How to Improve Communication with Your Partner—Instantly

Two people dressed in autumn outerwear talk while walking along tree-lined pathYou’ve no doubt heard the saying, “Sticks and stones can break my bones, but words can never hurt me.” But the idea we can or even should be invulnerable to the power of language, and to the things others say to us, is highly unrealistic. This is particularly true for intimate relationships.

Even well-spoken, kind individuals who have no problem chatting pleasantly at holiday parties, running charity events, or engaging colleagues in the boardroom can easily lose their fluency, sensitivity, and charm when it comes to communicating with those closest to them. Hot-button topics such as sex, money, in-laws, parenting styles, and political views can easily become conversational danger zones, where words are used to defend and protect.

Worse than simple miscommunication, the unconscious, reflexive ways we express ourselves in our closest relationships can foreclose the possibility of a productive exchange. It’s no wonder couples have a hard time separating the wheat from the chaff of what is meant from what is said in some of their most significant discussions.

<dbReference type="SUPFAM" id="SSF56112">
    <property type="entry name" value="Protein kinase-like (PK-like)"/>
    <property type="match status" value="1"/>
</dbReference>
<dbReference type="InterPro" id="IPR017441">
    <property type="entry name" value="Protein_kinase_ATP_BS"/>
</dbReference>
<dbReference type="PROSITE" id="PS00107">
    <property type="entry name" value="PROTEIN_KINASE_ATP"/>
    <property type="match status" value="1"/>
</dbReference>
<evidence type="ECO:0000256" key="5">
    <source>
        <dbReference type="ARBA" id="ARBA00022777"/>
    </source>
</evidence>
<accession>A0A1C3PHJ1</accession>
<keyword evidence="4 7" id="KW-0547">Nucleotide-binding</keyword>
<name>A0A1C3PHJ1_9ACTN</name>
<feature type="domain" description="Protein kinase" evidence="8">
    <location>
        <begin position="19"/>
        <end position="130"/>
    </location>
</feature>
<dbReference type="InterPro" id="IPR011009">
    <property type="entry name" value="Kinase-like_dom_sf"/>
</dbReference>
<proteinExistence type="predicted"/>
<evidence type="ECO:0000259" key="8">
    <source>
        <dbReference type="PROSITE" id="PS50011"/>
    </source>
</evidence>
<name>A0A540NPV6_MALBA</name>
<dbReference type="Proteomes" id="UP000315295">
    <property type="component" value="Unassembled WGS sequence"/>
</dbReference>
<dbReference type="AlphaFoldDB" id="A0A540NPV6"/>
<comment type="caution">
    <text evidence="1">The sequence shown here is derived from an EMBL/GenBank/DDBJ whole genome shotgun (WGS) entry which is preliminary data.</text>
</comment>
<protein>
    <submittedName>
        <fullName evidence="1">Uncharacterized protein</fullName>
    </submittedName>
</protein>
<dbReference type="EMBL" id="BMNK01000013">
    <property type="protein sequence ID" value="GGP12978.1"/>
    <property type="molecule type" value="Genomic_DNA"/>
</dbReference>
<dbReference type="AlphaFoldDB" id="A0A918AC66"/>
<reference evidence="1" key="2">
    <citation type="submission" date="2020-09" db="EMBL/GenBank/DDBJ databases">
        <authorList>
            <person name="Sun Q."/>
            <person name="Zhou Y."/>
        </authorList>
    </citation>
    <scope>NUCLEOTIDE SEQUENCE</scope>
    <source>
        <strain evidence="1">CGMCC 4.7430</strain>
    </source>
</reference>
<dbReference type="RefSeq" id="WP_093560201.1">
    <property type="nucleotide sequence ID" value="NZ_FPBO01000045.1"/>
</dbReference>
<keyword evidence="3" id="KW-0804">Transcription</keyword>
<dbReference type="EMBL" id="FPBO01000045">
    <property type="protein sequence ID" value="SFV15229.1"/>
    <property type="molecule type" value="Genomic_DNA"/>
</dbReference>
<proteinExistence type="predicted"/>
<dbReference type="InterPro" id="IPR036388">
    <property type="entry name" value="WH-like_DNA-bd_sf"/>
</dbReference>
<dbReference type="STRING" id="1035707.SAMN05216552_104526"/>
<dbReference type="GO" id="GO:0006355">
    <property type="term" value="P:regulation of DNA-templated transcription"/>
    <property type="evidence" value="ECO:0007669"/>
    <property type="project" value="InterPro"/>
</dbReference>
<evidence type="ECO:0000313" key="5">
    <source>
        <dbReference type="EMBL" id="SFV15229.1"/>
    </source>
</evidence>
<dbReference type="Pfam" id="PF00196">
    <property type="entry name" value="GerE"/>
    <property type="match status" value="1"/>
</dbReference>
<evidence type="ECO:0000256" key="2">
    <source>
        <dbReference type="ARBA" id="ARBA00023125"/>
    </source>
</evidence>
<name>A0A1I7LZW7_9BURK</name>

In the 1960s, psychologist Marshall Rosenberg noticed an overriding societal tendency to use language as a means of domination and control rather than as a way to connect to others with shared human needs. This tendency to lead with judgment rather than curiosity gets in the way of our ability to empathize and collaboratively problem-solve.

Unfortunately, as children many of us were taught to suppress, deny, or minimize our feelings and needs. As adults, our lack of self-empathy often correlates to challenges with partners. If we’re unable to respectfully tune into our innermost truths, how can we be open to another?

Take a look at your own experience. How often did authorities in your life—parents, teachers, political figures, bosses—admit to the relative nature of their assumptions about “the right way to do things”? How often do you consider the possibility friends, partners, and even your own children have a right to do things their way, or at least to have their way understood and considered?

Authoritarian, self-serving power dynamics virtually always begin to play out in our relationships unless we question our assumptions and open up to our own and others’ underlying humanity. In the imago therapy model, far from heralding the end a relationship, power struggles are viewed as the point of departure into deeper self-awareness and more authentic relating, an opportunity to turn around and look at ourselves.

Unfortunately, as children many of us were taught to suppress, deny, or minimize our feelings and needs. As adults, our lack of self-empathy often correlates to challenges with partners. If we’re unable to respectfully tune into our innermost truths, how can we be open to another?